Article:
Then we went off down the field, leaping the tiny ditch like it was an Aintree fence, lol, and had a couple of canters up the chemin; he was such a good boy and seemed to love it, me too:-) Then we went up through the hamlet round to the old school and he was very well behaved, walking out well but not being daft or giggy.
Fugly has gone, picked up last night by the previous owner. I know they'll be back with something else soon but the respite is nice.

Wednesday, March 25, 2009

more Moo work

Back on board this morning after a few days break (mainly due to not wanting to incite Fugly to gallop around and further damage his tendon).
Moo was a very good boy, mouthing beautifully in-hand and working calmly under saddle in spite of Fugly peering over the fence. Good trot work, balance is definitely coming and worked lots on the transitions to and from trot, slowing the rising gradually to get a relaxed jaw and neck into the walk. He tries so hard.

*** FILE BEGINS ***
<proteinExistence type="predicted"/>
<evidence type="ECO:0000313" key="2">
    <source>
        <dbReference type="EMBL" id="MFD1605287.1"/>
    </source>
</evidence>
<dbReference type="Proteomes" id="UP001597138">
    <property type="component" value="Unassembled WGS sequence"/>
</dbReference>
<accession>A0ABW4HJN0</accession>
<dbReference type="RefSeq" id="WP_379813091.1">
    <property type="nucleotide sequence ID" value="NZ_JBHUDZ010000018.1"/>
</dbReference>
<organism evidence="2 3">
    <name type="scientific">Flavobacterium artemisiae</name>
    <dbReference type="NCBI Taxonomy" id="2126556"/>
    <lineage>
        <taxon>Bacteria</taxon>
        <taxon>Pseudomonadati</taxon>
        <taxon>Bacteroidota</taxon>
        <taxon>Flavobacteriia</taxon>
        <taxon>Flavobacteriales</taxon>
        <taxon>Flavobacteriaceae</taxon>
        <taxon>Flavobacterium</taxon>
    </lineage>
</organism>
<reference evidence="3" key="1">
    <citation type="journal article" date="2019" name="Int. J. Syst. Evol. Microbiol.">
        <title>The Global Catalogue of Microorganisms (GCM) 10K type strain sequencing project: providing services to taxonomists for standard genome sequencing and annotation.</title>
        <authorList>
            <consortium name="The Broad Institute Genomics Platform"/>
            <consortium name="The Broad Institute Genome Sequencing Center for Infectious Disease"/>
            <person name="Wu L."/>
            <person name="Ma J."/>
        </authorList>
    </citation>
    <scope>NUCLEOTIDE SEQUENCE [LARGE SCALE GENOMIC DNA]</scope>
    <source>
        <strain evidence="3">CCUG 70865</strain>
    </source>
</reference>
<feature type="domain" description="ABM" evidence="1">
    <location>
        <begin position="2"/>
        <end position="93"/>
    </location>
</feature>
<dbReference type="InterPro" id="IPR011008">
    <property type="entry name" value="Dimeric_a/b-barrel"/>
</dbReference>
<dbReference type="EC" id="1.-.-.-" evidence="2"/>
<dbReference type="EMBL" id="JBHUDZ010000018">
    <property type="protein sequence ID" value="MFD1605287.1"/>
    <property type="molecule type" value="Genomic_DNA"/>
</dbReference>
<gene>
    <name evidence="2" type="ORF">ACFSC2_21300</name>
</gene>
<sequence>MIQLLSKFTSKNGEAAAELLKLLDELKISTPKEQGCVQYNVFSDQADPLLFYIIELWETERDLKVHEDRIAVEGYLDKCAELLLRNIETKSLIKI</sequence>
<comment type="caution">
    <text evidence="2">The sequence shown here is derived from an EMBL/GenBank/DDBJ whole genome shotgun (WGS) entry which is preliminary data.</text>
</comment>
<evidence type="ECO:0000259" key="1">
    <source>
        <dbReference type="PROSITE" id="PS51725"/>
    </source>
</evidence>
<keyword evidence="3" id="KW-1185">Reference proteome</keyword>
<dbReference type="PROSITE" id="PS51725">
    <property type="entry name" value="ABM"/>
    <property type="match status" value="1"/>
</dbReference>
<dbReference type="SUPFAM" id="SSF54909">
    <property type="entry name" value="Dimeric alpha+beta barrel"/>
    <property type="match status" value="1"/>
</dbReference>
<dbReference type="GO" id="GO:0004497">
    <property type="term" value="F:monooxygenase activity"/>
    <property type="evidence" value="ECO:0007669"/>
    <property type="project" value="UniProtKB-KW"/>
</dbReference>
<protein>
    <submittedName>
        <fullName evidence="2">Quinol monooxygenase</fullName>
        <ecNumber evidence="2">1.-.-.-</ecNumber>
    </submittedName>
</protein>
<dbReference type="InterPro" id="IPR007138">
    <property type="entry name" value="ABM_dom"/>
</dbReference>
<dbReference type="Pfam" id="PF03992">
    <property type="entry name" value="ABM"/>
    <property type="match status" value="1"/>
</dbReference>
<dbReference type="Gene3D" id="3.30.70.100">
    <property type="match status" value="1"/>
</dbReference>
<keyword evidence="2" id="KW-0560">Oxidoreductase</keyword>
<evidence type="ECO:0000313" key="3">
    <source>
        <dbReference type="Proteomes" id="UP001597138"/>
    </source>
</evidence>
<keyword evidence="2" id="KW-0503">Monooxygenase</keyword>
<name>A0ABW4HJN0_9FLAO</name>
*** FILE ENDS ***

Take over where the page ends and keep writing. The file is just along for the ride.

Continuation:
Finished with a canter (yay, this still excites me) and can complete a full circle on the left rein, not yet on the right but he does at least strike off correctly. It's all a bit *wall of death* stuff at the moment but I love his energy and the fact that he tries so hard to please. We had a meander down our chemin to finish and he copes so well with the steep hill now, even if he does have to *jump* the little water drainage ditch that is all of 6'' wide/deep...bless.
re:Fugly, he was re-visited by previous owner after I told my neighbour to call the vet (no of course they didn't call him). They seem to be leaving him be and he has at least calmed down (although it's too late as it is already bowed) apparently ERF can only do something if he is ridden like it and then they need video evidence; hope it doesn't come to this.

Tuesday, March 24, 2009

AIDS the substance (part 2.b)